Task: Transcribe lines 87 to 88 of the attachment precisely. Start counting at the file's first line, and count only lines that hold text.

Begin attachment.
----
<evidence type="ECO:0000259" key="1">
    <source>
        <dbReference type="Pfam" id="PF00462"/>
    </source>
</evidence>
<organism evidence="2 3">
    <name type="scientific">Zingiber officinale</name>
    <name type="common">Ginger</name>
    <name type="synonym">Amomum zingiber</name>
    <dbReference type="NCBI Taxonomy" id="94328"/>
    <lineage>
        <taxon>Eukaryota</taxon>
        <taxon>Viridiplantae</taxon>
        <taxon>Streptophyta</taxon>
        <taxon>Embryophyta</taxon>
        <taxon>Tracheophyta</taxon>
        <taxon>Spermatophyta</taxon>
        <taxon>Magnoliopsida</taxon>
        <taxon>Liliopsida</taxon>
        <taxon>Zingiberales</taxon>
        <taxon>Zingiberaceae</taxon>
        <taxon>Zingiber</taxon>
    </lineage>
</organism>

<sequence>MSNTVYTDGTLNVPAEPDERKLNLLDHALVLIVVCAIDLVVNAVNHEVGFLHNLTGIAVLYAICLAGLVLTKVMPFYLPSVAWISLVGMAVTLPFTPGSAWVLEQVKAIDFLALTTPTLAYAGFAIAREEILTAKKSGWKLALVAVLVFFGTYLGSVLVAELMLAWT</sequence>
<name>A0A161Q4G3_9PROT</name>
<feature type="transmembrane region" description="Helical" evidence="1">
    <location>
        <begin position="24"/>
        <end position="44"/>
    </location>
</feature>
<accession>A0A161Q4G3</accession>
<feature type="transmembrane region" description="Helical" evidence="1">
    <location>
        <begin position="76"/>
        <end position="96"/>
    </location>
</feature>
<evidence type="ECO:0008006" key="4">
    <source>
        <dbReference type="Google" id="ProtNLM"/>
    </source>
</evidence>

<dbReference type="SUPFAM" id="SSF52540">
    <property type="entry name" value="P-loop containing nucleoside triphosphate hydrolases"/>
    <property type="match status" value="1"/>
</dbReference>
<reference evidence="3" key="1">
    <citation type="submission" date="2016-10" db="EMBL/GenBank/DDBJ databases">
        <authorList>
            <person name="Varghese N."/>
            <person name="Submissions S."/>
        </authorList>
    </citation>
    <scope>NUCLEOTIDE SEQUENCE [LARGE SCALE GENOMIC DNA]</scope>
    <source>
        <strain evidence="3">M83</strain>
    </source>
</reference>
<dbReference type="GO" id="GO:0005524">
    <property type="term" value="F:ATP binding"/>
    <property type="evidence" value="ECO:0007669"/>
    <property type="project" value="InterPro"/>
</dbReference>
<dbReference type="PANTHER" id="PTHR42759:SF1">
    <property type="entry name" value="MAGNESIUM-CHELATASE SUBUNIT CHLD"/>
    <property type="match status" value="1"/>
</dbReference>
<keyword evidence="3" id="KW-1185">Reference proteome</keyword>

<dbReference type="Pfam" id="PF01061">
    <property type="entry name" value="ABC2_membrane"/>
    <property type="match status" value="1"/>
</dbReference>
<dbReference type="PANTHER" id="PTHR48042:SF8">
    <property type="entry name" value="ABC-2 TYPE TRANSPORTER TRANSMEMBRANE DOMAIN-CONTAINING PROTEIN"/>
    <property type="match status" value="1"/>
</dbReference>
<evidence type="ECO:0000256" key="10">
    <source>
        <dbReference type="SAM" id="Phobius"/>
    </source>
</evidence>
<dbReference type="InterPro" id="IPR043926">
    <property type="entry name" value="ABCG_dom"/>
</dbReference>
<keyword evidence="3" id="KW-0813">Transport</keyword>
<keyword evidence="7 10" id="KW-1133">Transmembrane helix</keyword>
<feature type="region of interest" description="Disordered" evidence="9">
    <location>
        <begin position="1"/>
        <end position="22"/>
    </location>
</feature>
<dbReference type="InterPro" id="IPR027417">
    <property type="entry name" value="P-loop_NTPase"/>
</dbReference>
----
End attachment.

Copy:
<keyword evidence="3" id="KW-0813">Transport</keyword>
<keyword evidence="7 10" id="KW-1133">Transmembrane helix</keyword>